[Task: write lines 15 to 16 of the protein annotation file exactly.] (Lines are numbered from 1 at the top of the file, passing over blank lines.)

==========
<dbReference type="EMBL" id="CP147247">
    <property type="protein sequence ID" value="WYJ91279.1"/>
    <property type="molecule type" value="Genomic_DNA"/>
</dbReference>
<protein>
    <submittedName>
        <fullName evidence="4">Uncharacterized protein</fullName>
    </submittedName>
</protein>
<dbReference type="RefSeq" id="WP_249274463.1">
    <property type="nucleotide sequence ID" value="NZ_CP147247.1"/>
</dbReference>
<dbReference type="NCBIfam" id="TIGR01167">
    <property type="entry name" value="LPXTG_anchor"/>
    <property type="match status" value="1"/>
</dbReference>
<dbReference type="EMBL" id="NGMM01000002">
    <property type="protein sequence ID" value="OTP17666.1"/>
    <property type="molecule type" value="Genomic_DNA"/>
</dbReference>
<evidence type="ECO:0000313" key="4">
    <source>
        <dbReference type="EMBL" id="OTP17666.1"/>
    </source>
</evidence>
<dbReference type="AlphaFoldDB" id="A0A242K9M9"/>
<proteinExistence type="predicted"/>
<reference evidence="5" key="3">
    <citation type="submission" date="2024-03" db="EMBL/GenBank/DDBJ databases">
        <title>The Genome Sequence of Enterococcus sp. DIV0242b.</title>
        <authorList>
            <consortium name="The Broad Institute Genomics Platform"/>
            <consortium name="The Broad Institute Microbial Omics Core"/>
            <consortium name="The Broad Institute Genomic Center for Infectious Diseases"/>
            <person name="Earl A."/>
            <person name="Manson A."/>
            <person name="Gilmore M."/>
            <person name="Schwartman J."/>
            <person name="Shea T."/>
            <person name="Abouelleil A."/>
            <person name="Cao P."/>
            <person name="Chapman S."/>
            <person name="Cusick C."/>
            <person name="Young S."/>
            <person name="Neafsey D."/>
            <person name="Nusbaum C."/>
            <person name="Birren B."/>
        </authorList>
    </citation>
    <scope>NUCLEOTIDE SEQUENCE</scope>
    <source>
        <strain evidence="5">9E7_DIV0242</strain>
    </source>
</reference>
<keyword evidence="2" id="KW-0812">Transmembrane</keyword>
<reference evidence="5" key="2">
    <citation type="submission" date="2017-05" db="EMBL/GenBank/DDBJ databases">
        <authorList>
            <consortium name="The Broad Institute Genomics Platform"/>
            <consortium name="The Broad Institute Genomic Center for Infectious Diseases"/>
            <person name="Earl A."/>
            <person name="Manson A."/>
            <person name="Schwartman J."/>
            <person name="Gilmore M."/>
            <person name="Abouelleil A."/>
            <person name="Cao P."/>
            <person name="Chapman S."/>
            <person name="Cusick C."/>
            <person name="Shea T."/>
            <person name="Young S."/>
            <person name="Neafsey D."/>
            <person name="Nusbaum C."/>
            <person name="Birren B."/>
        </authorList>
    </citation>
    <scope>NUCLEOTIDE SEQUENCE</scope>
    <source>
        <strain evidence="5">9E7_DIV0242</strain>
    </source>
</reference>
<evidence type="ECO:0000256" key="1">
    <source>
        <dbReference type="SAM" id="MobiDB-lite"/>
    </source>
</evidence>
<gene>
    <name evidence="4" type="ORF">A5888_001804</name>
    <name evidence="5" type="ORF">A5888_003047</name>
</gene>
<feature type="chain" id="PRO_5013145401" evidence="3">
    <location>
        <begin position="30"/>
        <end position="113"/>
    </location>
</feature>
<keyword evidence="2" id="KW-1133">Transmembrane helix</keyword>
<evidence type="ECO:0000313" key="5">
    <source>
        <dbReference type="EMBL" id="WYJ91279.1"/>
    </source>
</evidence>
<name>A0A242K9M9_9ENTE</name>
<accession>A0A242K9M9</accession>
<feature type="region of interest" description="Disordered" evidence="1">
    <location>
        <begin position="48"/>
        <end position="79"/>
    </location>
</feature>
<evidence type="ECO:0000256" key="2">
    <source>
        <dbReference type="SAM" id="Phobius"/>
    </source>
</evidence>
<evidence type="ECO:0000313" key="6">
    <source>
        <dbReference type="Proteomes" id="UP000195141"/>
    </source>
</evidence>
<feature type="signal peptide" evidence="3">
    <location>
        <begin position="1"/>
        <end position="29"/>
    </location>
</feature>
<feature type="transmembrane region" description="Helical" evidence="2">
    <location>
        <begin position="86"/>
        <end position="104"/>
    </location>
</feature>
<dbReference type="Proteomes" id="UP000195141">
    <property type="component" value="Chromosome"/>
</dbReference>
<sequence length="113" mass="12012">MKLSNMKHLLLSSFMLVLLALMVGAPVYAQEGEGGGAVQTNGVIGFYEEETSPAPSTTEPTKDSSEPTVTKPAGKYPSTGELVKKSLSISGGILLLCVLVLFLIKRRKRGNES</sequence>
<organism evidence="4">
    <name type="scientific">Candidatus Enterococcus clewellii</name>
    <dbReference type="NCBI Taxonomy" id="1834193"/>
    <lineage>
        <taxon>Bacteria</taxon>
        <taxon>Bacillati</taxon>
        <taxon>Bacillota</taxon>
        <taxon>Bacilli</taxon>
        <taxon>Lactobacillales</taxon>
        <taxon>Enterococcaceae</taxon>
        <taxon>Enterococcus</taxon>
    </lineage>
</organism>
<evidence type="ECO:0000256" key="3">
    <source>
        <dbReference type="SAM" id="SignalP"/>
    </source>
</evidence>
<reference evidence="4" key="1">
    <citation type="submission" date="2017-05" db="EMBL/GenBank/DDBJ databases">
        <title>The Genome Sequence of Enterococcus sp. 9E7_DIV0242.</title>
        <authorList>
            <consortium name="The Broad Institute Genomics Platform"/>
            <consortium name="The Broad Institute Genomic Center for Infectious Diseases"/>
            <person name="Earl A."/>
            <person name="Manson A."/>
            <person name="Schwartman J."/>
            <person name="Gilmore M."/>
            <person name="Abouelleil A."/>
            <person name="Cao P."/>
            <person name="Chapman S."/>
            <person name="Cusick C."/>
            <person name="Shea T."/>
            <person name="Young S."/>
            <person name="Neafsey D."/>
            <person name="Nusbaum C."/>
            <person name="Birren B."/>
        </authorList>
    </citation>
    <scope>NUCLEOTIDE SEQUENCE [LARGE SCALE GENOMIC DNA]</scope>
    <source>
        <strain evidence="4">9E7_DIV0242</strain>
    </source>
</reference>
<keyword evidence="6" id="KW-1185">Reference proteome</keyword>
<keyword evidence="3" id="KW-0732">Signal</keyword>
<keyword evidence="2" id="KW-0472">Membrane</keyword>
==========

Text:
    <property type="match status" value="1"/>
</dbReference>